Reserve Bank (RBNZ) Governor Adrian Orr is emphasising the need for government spending to cushion the blow of COVID-19, saying monetary policy can only play a "supporting role" and retail banks can’t be the country’s sole source of credit.
Fielding questions by members of the Epidemic Response Committee on Thursday, Orr said: “The longer an economic slowdown persists, the higher unemployment becomes, the harder and harder it is for the banking system itself to be the provider of credit.
“That is why we need to keep open-minded to other forms of credit.
“The banking system will play a critical part, but even that has a limit to it.”
In terms of these other forms of credit, Orr said firms could raise debt themselves.
The RBNZ has told retail banks they can swap their holdings of “corporate paper” (big business debt issuances typically with shorter maturities) and other “asset backed securities” for the RBNZ’s cash.
By encouraging banks to support the corporate paper market, the RBNZ is helping corporates keep issuing debt.
The RBNZ is offering up to $500 million a week under this “Open Market Operation”. Assistant Governor Christian Hawkesby said banks haven’t taken it up on its offer yet, but its availability is giving banks confidence and is “helpful at the margin”.
Orr said the government also had a key role to play through “wider fiscal policy” like income support, wage subsidies, and direct employment by the state.
He didn’t mention the possibility of the RBNZ writing businesses loans, as the Federal Reserve is in the US for example.
Banks need to be ‘courageous’
Despite making these comments around limits to credit provided by banks, Orr assured New Zealand’s banks are well capitalised.
He also said: “Banks have to be out there doing their business, they have to be courageous and they have to be thinking about the long-term wellbeing of their customers."
The RBNZ is supporting banks as the Government instructs them to be a bit more liberal with their lending to business customers that quality to have their loans 80% underwritten by taxpayers under the Business Finance Guarantee Scheme.
The RBNZ is offering banks loans with three-year terms, at a rate above the Official Cash Rate (OCR), to help them lend to businesses.
Orr maintained it was too soon to say how the Business Finance Guarantee Scheme was going, but said he’d be monitoring banks’ lending through the scheme and the interest they charge.
‘Sluggish’ rather than ‘V-shaped’ recovery
Commenting on the state of the economy more generally, Orr said: “The real driving part of this particular economic challenge is domestic demand around the world.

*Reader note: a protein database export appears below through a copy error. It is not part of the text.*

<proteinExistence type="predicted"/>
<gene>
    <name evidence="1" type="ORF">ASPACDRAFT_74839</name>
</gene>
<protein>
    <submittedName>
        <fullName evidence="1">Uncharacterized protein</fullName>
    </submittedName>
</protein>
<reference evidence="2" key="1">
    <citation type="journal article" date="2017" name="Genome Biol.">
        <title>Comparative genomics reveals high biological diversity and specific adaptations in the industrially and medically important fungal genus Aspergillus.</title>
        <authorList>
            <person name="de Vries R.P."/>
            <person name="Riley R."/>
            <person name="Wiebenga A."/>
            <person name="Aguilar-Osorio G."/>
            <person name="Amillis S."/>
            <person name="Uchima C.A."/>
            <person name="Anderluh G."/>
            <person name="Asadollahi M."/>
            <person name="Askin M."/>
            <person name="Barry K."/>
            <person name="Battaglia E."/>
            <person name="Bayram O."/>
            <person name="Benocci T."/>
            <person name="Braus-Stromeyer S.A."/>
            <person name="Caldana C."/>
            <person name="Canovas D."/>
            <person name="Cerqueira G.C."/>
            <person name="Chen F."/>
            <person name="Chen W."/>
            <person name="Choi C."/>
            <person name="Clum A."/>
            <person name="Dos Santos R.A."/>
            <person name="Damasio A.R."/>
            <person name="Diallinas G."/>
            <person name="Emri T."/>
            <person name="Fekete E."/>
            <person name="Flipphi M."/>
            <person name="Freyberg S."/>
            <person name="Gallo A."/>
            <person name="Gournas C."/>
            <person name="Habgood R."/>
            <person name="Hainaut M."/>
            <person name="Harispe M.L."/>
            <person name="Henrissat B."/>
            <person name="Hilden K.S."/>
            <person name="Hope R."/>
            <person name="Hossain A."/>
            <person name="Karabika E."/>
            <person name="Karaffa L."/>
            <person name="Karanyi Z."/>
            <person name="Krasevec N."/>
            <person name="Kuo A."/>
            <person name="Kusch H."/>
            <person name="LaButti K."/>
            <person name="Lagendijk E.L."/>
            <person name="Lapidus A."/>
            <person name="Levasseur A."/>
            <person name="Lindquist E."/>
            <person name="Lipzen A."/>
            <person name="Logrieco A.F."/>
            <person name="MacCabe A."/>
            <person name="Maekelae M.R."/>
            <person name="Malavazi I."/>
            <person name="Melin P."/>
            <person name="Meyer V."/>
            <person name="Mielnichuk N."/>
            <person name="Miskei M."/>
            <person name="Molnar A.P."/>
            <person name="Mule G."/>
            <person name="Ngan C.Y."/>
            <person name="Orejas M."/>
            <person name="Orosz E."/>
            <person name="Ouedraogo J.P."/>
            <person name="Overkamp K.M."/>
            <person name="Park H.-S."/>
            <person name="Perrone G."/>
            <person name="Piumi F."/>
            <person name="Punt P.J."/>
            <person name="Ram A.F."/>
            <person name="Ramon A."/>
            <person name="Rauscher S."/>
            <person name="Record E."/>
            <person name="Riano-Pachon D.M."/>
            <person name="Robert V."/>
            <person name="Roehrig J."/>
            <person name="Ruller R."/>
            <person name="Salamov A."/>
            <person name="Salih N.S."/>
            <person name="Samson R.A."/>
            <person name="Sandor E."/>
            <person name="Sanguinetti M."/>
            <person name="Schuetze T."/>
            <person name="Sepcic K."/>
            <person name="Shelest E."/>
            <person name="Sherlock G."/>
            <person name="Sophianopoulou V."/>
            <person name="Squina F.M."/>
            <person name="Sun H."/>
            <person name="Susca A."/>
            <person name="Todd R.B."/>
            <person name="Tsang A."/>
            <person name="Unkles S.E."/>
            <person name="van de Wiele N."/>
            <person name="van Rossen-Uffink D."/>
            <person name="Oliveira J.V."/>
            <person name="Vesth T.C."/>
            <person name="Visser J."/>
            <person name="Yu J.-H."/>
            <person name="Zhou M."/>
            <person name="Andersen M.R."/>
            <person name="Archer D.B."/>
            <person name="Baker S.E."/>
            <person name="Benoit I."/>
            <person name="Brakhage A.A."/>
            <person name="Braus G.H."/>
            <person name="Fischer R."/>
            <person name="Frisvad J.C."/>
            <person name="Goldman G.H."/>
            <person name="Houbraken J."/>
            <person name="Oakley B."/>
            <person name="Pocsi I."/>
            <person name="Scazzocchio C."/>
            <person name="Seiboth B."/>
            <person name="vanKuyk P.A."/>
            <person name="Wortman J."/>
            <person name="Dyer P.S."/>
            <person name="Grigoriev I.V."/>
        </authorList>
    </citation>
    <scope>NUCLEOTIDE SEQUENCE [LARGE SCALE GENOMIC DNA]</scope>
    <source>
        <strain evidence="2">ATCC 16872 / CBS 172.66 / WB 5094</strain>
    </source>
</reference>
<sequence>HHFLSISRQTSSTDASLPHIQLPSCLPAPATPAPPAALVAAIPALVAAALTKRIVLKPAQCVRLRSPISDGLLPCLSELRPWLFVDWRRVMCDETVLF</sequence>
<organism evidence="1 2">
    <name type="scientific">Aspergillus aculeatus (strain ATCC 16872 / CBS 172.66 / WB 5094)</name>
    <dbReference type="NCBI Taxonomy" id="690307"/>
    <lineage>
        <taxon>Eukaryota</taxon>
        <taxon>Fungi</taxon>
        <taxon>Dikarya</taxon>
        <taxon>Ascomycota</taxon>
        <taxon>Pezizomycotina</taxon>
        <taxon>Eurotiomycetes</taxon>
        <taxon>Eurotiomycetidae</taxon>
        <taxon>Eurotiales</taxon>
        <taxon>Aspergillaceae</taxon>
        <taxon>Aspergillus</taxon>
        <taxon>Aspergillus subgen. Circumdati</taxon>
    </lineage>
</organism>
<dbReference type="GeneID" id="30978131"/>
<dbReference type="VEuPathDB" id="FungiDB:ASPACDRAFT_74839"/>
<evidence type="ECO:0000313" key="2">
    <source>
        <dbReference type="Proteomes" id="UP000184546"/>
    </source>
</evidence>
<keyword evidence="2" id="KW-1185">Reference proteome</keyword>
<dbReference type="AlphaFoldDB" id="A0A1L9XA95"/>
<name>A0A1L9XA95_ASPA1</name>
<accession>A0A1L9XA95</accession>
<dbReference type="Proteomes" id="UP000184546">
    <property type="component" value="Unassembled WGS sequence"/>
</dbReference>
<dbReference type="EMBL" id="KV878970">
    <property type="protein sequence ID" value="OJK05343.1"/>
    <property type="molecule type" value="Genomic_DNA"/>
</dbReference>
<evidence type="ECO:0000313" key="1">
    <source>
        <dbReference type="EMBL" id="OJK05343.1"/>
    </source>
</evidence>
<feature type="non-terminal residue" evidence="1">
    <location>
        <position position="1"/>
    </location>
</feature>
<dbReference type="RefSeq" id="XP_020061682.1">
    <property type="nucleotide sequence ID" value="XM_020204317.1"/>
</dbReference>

“That demand - particularly with labour market displacements, the uncertainty around household wealth - will mean that a bounce-back in demand will be potentially very sluggish… rather than a traditional V-shaped bounce-back…
“One of the worst economic scenarios we see is where we’re bouncing between a Level 4, into 3, back to a 4; on again, off again.
“The most optimistic scenario is where we come out of this very very tight lockdown and we remain out of that lockdown in varying degrees of economic activity… domestic demand will be slow and partial and employment growth will be challenging.
“So it’s kind of not like a recovery from the Global Financial Crisis [where] suddenly the banks are all good again, or the Asian Financial Crisis.”
'End of the beginning'
Orr remained adamant fiscal policy should be the key response to the crisis, saying monetary policy is playing a “supporting” role.
The RBNZ is ready to buy more New Zealand Government bonds on the secondary market, should Treasury need to issue more debt so the Government can keep supporting businesses and households.
“At most, we’re at the end of the beginning around what may need to be done and what we can do,” he said.
The RBNZ’s Monetary Policy Committee on March 23 committed the central bank to buying up to $30 billion of New Zealand Government bonds on the secondary marketing over the next year. It on April 7 agreed to buy up to $3 billion of Local Government Funding Agency bonds over the next year.
Orr pointed out the $30 billion was equivalent to 40% of these New Zealand Government bonds on the market at the time.
“We don’t want to crowd out the rest of the market by being the only participant, but as that opportunity grows, so does our ability to continue the quantitative easing,” he said.
He repeated what the RBNZ told interest.co.nz last week, that cutting the OCR below 0.25% where it's at now, after fulfilling its commitment to keeping it at that level for a year, is an option.
Retail banks’ computer systems aren’t ready to go into negative interest rate territory yet.
QE programme equivalent to cutting the OCR by 150 points
Orr said the RBNZ’s Large Scale Asset Purchase programme is doing the same job in terms of helping the Monetary Policy Committee reach its inflation and employment targets.
Hawkesby said that international research suggests asset purchases worth 1.5% of a country’s gross domestic product (GDP) equate to 25 basis points of monetary easing.
So the RBNZ’s $33 billion bond buying programme should have a similar effect to cutting the OCR by 150 basis points.
The Monetary Policy Committee could expand the Large Scale Asset Purchase Programme after its next scheduled meeting ahead of its releasing its quarterly Monetary Policy Statement on May 13.
Hawkesby said the Statement (which details a range of economic forecasts) will also include scenarios, much like those released by Treasury this week.